We did not know that there were many more services that would follow, even with the rise of Asbury Broadneck AME (today, Asbury Broadneck United Methodist Church) by 1852 and the end of chattel slavery in 1864.
In the 2014 TRAIL OF SOULS report we reported
No records of enslaved persons appear in the histories of St. Margaret’s Church until the 1800s.
It is nearly impossible to report what may have occurred before 1827. This parish lost most records in the 1803 fire that destroyed the second church and left St. Margaret’s without a church building until 1827 ca.
The parochial report for 1825 apparently includes five colored baptisms (the first such reporting) and the accuracy of this report is highly questionable. The parish reported no other baptisms, marriages, and confirmations in 1825 — a year when the parish had no rector and no church building.
In 1832, responding to the 1831 Nat Turner Rebellion, Maryland barred persons of African descent from holding religious meetings unless a white minister was present.
In 1844, according to the Rev. Orlando Hutton, rector, St. Margaret’s Church clergy performed 16 colored baptisms, and five colored marriages. There is no information about where these services were held.
Extending sacraments and pastoral care to persons of African descent would continue in 1846 when the Rev. Samuel Ridout, M.D. became rector, serving as rector until the close of 1860. According to annual parochial reports submitted by Dr. Ridout to the (Episcopal) Diocese of Maryland, he conducted these services at unknown locations (likely private services and not inside the church building)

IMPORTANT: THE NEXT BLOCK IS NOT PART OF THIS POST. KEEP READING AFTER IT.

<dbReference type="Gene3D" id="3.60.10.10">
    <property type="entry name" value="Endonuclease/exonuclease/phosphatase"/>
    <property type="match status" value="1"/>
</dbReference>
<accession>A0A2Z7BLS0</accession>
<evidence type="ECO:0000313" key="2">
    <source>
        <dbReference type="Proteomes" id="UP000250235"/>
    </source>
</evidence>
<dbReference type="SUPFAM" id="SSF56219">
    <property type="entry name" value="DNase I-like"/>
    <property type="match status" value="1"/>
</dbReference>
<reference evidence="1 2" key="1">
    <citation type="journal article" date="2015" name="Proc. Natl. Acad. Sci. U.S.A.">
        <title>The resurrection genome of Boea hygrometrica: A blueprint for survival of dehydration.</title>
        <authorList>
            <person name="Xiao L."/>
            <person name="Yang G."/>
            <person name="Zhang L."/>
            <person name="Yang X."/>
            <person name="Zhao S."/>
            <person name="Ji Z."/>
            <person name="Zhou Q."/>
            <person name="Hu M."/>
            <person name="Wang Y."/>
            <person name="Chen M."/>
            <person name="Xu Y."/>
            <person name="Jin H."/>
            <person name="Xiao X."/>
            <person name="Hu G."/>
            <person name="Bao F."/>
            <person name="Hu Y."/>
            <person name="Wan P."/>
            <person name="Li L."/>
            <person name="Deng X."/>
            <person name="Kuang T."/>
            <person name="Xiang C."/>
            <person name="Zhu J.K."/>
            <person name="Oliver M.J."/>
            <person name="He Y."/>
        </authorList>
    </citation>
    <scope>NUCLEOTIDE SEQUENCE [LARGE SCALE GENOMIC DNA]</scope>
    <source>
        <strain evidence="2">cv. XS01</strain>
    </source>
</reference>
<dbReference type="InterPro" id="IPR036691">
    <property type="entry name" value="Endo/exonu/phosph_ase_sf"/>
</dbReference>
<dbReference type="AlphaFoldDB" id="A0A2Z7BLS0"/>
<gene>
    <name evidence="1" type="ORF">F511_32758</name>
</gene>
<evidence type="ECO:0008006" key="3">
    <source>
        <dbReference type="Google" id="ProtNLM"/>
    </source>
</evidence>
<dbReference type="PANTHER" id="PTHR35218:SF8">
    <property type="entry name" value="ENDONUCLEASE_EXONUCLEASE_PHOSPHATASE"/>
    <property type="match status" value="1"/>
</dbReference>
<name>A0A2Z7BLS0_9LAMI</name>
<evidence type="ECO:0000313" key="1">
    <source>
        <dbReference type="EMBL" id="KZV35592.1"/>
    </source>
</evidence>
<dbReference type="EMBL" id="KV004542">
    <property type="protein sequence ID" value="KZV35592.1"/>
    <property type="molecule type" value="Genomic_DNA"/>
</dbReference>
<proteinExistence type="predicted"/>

- 1846 three baptisms
- 1847 seven baptisms, one marriage
- 1848 12 baptisms
- 1849 nine baptisms, one burial
- 1850 seven baptisms
- 1852 nine baptisms, two burials
- 1853 20 baptisms, four burials
- 1854 19 baptisms, two marriages
- 1855 13 baptisms, six marriages
- 1856 nine baptisms three marriages
- 1857 16 baptisms, two marriages
In 1864, St. Margaret’s Church clergy apparently conducted colored services that included 10 baptisms, four marriages, two burials. Little information is available about who conducted these services and where they were held. No dates are available, consequently we cannot know whether they occurred before of after November 1, 1864. Perhaps ongoing research regarding St. Margaret’s Church clergy at the time will provide additional information.
After 1864 only three baptisms and four marriages of persons of African descent appear until Dr. Ridout returns to St. Margaret’s Church as rector in 1870.
St. Margaret’s register shows Dr. Ridout conducted services for persons of African descent who were not members of St. Margaret’s from 1870 until just before his death in 1885, including two baptisms at the then Asbury Broadneck African Methodist Episcopal Church and two weddings at his Whitehall home.
The 2014 TRAIL OF SOULS report concludes After the 1885 death of Dr. Ridout, there is no longer any evidence that persons of African descent received the sacraments and pastoral care from St. Margaret’s Church clergy. Asbury Broadneck AME Church (once Little Asbury and today’s Asbury Broadneck United Methodist Church) became the religious center for persons of African descent on the Broadneck Peninsula